das-boot-poster.jpg Year: 1981
Director: Wolfgang Petersen

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You can watch it as a feature, either the 150-minute theatrical iteration or the 208-minute director’s cut. Or, if you have the time, you can see it in its original uncut form, or as a five-hour miniseries. But in any version, Das Boot is the finest submarine movie in all of cinema. Only “movie” seems an inadequate description. Wolfgang Peterson’s breakout is an experience, a thing to endure alongside the solemn, silly, cynical men of the U-96. We the audience spend the days down there in the depths with the crew, stalking enemy vessels and tensing up under hull-busting pressure, petrified at the sound of approaching depth charges, elated at successfully escaping through into safe waters. Author Lothar-Gunther Buchheim considered his novel butchered, with Petersen’s film an unrealistic “re-glorification” of the German combatant in WWII, but there seems nothing glorious or inauthentic about Peterson’s adaptation. To the viewer, the U-96 crew’s excursions into fear and madness seem like perfectly reasonable responses to an unimaginable situation. —Brogan Morris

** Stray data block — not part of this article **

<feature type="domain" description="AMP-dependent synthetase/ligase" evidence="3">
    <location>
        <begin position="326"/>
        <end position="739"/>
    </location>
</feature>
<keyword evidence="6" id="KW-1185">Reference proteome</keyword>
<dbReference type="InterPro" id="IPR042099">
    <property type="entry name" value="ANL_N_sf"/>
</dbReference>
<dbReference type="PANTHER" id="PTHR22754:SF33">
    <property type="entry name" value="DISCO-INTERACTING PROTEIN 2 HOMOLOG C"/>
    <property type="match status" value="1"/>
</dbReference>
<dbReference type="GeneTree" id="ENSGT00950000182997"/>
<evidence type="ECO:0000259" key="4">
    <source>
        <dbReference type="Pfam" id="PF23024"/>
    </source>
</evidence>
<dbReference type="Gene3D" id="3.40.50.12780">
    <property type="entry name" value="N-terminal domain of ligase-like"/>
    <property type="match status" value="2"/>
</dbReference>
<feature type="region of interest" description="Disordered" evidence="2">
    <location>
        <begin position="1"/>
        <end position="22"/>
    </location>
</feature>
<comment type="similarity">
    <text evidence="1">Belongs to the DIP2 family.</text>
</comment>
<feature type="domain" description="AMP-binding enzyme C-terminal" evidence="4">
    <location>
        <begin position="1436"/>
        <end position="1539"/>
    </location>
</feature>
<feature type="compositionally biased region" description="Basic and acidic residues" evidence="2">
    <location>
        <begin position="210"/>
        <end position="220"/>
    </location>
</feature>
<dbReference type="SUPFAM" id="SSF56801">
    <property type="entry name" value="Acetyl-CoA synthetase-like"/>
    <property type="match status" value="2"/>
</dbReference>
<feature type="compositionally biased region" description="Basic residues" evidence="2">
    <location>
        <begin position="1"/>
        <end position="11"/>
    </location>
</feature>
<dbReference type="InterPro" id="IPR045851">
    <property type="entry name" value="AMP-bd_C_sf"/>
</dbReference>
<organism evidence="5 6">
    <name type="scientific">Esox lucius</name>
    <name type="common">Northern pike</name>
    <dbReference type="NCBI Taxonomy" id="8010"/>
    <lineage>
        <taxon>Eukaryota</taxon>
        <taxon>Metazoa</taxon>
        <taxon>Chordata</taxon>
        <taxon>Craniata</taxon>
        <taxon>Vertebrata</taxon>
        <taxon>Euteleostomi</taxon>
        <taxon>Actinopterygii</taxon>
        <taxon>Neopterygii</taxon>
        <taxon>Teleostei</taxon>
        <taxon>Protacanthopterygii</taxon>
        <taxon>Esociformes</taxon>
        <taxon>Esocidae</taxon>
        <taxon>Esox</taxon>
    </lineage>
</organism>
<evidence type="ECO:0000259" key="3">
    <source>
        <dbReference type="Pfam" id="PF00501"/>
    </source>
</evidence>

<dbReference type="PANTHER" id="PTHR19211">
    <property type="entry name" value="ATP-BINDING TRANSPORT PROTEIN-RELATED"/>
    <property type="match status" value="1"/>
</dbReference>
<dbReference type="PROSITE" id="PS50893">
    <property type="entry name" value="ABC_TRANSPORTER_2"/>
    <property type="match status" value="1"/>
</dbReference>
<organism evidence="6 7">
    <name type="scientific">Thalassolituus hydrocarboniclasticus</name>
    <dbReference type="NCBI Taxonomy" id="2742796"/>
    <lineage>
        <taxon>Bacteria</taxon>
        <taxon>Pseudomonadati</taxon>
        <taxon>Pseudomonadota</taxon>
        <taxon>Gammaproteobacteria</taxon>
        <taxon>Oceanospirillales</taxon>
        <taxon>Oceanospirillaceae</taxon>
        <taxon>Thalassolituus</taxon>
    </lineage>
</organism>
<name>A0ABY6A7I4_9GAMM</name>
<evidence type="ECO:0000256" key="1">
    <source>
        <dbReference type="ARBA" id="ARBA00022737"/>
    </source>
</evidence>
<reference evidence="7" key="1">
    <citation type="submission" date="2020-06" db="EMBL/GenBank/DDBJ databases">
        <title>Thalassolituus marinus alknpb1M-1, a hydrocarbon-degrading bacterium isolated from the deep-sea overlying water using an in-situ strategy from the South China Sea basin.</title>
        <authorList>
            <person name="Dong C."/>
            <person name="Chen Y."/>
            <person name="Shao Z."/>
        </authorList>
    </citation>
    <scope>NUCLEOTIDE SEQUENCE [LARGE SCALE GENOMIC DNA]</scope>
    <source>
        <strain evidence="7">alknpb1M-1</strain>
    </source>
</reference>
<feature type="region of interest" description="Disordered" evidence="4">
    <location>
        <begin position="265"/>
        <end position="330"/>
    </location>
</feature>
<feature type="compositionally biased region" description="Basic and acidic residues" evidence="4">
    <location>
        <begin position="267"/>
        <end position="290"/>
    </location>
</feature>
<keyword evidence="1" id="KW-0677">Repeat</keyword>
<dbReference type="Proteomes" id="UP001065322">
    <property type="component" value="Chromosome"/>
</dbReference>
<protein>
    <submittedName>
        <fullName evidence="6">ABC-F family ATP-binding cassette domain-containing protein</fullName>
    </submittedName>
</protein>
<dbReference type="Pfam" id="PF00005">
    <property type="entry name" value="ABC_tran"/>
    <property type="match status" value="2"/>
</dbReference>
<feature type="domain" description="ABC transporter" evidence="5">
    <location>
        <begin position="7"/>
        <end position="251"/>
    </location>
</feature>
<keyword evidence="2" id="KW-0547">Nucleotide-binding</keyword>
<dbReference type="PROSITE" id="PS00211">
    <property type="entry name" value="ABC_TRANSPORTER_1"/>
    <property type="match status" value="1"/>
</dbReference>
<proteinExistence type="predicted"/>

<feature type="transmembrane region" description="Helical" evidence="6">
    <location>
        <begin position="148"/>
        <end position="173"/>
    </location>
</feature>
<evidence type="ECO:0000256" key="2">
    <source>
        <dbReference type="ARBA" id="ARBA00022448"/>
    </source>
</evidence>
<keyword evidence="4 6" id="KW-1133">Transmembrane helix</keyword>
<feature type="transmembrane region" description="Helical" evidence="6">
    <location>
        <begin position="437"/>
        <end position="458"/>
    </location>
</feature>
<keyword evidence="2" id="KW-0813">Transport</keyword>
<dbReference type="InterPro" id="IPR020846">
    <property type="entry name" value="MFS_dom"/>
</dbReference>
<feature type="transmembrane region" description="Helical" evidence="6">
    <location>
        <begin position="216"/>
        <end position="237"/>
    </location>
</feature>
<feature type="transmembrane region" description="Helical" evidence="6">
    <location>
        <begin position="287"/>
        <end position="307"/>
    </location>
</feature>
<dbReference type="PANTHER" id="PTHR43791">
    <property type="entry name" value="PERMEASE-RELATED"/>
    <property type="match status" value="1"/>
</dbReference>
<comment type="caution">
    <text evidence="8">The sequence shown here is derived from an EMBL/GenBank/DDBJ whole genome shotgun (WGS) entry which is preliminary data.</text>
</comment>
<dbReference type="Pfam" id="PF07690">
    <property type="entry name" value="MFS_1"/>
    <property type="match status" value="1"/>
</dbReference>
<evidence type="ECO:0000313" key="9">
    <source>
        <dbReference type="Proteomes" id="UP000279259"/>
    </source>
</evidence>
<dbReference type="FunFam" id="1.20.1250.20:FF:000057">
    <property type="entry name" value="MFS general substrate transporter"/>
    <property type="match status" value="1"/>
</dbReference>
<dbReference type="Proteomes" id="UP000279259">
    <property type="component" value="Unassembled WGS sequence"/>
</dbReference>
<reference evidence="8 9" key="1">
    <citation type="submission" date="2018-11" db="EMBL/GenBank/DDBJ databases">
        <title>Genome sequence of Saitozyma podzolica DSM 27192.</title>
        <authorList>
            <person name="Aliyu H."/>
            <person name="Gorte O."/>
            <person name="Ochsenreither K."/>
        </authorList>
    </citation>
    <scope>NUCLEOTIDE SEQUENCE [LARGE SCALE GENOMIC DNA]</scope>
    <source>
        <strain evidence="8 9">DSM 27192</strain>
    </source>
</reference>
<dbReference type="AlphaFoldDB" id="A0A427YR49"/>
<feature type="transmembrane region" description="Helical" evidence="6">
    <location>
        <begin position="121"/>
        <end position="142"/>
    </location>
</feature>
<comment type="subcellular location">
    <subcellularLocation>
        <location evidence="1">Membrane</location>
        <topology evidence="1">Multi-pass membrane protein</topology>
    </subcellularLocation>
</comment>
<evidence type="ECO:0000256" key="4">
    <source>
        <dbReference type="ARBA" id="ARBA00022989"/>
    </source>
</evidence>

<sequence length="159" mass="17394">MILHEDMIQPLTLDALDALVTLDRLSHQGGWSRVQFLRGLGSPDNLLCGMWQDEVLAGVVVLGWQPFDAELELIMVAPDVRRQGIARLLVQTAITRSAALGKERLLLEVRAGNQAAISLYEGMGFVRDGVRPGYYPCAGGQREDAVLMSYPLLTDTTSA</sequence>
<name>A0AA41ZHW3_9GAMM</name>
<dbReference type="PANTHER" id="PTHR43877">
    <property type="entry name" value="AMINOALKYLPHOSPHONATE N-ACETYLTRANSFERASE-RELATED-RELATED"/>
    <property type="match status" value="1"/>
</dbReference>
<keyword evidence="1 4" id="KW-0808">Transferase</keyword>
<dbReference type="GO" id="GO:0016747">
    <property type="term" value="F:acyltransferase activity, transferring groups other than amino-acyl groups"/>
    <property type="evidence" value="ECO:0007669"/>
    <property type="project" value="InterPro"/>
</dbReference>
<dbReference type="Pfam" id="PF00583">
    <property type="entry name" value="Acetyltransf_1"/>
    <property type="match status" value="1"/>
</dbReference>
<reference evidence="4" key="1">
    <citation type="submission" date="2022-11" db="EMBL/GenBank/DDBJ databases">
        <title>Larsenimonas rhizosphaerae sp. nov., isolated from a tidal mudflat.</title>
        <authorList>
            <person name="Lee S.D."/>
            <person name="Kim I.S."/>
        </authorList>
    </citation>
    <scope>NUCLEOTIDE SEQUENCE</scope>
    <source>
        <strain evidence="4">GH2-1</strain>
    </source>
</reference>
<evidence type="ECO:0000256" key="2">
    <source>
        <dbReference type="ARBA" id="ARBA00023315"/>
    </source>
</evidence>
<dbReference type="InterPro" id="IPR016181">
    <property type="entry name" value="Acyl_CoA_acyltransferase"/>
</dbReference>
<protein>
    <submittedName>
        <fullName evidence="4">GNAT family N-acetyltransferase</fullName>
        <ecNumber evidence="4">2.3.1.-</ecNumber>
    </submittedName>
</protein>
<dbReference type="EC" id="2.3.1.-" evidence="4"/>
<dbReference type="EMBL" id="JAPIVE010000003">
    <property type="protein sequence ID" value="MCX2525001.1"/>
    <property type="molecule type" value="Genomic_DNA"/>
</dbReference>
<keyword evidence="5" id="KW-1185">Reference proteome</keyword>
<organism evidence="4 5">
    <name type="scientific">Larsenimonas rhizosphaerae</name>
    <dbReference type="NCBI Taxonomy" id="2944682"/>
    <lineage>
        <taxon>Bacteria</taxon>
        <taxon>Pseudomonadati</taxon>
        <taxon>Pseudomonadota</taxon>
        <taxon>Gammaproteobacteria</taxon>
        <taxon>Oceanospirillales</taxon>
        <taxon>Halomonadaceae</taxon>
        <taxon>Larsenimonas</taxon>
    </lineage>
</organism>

6. Sophie’s Choice

sophies-choice.jpg Year: 1982
Directors: Alan J. Pakula

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William Styron’s soul-shattering story of an ethereally beautiful concentration camp survivor is brought to life on screen by Meryl Streep. Streep learned to speak French with a Polish accent in order to preserve the integrity of one of the most important literary characters of the modern age. Alan Pakula allows Streep to do what she does best: She dons the character like a perfectly fitted coat. The result is one of the greatest film performances of all time. Sophie’s Choice is the embodiment of the horror of war and its aftermath.—Joan Radell